The teachings of the present invention can be readily understood by considering the following detailed description in conjunction with the accompanying drawings, in which:
The power requirements of current standard streetlights (100 watts or greater) means conversion to an isolated solar streetlight can be difficult because of the need for a large solar array to produce enough solar generated energy. Additionally, in existing solar streetlights, a battery needs to be used that is capable of storing several days' energy in case of inadequate solar coverage. As a result, existing solar-street lights are not typically as powerful as their standard grid-tied counterparts. Those lights that are as powerful need to mount large solar arrays which may not be an issue for current solar streetlights that work isolated from the power grid. Unfortunately, the battery and large solar panel are not installation friendly at typical utility pole power line applications. This issue can be reduced if the solar panel is built into the light head assembly as will be explained further in the context of the present invention, but such an arrangement may only provides about 2 sq. ft. of solar panel (area of light head). This may not be enough to provide the net power requirement of a current streetlight.
A unique of this invention is the large solar array and battery requirement can be eliminated once the solar-streetlight is tied to the power grid. Although not self-sufficient the “grid-tied Solar™ streetlight” can function as a normal streetlight by using power from the grid. Thus, it can use lights as powerful (or more powerful) as the standard streetlight. As a second function, during the daytime, the “grid-tied Solar™ streetlight” acts as a solar collector to power up the grid. Because it is connected to the grid, there is no need to generate the absolute power required to operate as with the isolated solar streetlight. By using a net metering strategy the power generated supplements the power grid and the net power requirement is reduced. This energy generation can be thought of as offsetting the energy usage of the “grid-tied Solar™ streetlight” at night. Therefore the rationale for collecting solar energy with this “grid-tied Solar™ streetlight” is different than existing solar streetlights. One offsets costs, while the other provides the system absolute power.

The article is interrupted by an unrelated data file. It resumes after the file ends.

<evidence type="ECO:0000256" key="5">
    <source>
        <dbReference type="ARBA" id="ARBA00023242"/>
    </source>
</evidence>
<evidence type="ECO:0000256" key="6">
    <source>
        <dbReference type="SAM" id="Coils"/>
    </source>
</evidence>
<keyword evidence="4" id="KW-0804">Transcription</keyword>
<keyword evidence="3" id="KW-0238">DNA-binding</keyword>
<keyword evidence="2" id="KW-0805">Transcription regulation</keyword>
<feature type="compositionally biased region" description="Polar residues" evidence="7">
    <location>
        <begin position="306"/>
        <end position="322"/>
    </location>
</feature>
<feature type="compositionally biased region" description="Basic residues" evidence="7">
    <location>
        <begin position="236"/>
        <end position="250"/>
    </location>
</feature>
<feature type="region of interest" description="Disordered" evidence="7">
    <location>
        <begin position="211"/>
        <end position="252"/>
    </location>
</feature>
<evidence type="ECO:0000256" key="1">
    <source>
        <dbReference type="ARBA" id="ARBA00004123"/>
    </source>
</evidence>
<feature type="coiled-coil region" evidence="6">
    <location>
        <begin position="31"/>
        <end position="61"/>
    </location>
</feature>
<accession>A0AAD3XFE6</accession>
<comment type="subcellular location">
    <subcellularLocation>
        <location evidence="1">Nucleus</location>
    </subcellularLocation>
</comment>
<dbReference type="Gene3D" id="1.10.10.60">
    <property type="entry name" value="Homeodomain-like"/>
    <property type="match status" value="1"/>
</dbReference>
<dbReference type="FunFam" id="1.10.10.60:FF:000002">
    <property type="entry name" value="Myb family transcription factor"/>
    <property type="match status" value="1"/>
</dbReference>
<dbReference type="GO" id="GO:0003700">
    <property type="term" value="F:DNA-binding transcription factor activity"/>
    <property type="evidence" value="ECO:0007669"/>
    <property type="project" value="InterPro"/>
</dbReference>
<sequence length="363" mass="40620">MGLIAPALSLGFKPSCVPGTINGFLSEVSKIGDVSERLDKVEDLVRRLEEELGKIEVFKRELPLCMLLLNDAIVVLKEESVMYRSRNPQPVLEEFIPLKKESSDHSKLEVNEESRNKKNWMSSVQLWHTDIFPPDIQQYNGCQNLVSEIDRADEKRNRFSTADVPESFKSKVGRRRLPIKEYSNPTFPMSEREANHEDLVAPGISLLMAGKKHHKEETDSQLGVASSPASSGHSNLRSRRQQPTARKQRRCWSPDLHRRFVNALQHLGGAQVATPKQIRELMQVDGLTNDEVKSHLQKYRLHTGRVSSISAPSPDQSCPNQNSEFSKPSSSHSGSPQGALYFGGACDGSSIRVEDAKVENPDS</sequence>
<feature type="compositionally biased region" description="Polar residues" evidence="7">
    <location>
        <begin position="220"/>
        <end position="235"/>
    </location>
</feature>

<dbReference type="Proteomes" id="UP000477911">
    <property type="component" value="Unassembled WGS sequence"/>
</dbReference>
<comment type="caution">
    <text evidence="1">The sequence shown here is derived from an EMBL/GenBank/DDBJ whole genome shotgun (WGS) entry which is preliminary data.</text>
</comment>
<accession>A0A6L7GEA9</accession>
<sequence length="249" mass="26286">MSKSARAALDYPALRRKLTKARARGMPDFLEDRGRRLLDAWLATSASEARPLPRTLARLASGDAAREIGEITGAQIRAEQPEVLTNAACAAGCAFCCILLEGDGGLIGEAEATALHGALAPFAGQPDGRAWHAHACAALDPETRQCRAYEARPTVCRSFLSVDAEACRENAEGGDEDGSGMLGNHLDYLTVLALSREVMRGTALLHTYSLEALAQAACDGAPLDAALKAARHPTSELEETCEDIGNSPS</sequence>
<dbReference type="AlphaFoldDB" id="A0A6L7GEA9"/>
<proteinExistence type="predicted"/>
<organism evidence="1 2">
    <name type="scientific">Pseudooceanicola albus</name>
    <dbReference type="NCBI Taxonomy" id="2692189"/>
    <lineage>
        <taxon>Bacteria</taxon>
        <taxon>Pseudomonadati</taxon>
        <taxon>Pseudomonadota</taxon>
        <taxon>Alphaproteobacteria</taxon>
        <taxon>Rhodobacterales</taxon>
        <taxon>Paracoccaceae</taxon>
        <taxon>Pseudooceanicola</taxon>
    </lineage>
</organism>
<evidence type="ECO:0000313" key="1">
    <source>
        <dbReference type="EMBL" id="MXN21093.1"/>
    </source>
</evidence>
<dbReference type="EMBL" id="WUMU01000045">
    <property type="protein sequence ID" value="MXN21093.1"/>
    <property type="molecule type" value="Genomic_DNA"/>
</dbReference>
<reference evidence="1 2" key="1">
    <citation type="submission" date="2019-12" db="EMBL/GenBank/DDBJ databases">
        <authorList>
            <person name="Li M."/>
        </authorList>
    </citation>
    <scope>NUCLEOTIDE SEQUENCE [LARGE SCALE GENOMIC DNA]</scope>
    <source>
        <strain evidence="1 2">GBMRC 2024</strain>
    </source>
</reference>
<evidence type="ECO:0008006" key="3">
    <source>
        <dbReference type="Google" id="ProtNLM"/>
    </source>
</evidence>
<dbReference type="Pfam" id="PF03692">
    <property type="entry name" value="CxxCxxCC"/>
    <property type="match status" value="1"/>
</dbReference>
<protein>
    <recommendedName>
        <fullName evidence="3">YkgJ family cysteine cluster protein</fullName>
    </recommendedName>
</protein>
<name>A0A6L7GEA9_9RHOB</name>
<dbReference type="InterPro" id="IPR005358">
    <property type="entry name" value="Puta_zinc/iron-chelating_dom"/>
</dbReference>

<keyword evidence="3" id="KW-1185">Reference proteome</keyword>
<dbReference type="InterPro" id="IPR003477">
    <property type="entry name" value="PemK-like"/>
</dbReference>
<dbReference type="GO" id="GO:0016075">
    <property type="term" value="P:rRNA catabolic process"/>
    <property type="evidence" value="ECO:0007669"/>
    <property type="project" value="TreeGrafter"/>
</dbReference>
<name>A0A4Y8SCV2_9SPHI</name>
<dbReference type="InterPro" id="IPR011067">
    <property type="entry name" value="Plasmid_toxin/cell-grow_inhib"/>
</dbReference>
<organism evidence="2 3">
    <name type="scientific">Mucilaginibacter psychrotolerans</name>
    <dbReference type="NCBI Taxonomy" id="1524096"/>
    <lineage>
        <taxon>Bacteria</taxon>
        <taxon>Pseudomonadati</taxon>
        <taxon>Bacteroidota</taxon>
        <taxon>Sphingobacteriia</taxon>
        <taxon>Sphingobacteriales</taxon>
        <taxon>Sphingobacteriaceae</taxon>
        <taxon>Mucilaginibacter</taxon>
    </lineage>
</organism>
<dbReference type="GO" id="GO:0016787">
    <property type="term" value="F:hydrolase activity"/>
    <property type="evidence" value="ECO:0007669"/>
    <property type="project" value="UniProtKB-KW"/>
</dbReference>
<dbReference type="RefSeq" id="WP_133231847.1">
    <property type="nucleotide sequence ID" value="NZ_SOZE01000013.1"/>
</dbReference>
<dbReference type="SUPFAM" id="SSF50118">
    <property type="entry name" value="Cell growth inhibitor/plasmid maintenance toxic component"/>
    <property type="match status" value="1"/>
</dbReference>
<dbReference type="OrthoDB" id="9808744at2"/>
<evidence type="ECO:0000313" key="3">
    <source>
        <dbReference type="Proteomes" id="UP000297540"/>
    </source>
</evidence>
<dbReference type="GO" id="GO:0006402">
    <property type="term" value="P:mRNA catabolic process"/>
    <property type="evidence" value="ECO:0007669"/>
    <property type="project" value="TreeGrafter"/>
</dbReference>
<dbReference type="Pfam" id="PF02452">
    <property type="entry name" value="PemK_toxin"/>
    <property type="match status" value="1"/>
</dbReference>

Power companies currently own and maintain an abundance of streetlights that are leased to customers. This includes townships, private companies and homeowners. There is an existing infrastructure related to streetlights. Interestingly, a small solar collection array can attach to the power grid in a similar way as existing streetlights do. Both need similar maintenance techniques that may require a telescoping bucket truck and expertise of personnel trained around power lines. So, combining the streetlight and small solar panel collection sites is a logical step from a maintenance viewpoint.
Generally, streetlights are a desired power load for the industry, since night time lighting means that generating equipment need not run idle, just to be ready to service the day time loads. Removing this load, as would be the case with isolated solar streetlights, is not necessarily a desired option for the power companies. On the other hand, power usage in the daytime, especially in the summer, is at a premium. Supplementing that power, even on a small scale, is a desirable effect to the power company. With the “grid-tied Solar™ streetlight” the night time load remains while supplementing the daytime usage. Therefore a grid-tied street light can be beneficial to the power company. Additionally the power generation helps provide localized power without the need of increased power transmission lines.